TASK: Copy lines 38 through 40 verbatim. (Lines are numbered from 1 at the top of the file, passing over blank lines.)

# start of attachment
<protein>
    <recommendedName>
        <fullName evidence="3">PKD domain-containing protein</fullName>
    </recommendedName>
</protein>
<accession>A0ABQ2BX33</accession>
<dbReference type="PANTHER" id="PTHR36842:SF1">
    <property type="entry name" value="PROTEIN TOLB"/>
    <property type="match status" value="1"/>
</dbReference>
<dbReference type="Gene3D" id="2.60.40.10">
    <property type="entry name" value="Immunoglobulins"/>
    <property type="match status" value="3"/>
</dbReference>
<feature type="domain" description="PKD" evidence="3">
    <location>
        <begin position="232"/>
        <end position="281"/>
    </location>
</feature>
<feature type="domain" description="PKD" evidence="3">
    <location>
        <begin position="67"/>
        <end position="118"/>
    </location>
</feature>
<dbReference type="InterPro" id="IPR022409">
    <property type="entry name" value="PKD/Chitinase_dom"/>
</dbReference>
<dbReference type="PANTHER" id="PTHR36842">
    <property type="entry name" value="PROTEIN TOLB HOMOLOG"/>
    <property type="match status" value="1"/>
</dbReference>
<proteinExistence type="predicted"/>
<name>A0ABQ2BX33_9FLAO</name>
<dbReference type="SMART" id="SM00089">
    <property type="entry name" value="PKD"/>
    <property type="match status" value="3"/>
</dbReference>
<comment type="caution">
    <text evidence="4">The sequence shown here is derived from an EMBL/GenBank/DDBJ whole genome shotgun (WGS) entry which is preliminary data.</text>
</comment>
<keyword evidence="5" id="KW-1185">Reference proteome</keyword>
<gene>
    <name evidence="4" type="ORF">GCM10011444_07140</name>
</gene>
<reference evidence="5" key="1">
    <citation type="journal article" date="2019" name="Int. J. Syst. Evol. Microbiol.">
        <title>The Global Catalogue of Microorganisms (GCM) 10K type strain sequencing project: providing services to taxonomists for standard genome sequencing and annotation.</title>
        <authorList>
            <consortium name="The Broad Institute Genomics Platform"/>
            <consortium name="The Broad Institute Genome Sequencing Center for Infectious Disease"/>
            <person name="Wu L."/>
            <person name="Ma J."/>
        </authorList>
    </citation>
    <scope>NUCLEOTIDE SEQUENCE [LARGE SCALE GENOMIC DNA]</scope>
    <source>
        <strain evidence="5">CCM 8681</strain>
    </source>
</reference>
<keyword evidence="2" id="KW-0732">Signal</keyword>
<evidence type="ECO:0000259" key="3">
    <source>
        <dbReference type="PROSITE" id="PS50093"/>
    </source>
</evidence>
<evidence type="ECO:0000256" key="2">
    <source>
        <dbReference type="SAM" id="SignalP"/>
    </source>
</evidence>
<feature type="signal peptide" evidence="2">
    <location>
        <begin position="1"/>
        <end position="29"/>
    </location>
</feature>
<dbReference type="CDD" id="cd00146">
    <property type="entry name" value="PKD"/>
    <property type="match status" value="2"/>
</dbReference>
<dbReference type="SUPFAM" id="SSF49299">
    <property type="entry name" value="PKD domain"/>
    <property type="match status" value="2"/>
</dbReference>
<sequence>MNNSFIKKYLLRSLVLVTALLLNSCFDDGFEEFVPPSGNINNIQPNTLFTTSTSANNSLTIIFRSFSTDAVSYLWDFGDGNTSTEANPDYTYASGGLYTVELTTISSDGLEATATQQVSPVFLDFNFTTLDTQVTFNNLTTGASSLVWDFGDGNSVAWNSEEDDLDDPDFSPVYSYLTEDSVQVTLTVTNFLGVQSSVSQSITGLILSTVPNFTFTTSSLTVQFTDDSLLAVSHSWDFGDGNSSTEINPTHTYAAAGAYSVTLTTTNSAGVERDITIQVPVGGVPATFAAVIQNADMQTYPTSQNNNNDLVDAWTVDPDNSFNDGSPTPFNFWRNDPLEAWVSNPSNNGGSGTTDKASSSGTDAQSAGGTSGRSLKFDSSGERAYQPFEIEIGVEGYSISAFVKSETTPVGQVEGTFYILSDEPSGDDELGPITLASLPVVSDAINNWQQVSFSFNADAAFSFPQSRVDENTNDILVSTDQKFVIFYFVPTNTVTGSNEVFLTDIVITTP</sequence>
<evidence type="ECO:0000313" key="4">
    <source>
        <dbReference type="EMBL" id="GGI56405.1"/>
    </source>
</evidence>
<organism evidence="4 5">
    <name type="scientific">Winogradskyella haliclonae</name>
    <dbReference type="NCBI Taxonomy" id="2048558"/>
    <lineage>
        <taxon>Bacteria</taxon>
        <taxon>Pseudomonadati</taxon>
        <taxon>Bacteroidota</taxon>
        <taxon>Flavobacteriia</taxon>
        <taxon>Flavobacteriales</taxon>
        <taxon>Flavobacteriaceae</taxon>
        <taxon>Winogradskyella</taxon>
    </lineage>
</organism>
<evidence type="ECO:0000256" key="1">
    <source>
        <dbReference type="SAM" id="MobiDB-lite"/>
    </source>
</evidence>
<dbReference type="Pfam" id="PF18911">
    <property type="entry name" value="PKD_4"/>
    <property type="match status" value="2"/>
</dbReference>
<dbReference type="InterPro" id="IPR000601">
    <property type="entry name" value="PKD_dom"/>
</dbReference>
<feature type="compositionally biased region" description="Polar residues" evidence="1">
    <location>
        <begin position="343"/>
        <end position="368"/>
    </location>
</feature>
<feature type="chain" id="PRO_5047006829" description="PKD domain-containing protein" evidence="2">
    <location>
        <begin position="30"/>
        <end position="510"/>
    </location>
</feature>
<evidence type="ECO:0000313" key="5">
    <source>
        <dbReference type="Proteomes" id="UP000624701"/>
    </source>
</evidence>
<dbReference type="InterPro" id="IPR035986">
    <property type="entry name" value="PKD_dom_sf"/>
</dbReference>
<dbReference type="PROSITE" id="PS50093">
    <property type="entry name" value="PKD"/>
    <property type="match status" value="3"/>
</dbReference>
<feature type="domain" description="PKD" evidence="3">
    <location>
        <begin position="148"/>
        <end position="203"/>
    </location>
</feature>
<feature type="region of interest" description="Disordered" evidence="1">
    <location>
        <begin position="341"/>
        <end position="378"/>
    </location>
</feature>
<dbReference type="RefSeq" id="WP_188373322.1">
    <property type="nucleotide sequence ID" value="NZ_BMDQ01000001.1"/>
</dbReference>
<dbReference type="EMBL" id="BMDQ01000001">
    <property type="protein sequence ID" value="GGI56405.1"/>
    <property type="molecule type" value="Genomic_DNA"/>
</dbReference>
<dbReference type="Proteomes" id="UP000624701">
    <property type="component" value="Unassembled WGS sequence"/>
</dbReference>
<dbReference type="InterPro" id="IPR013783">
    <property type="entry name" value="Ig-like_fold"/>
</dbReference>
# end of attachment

    <property type="match status" value="3"/>
</dbReference>
<comment type="caution">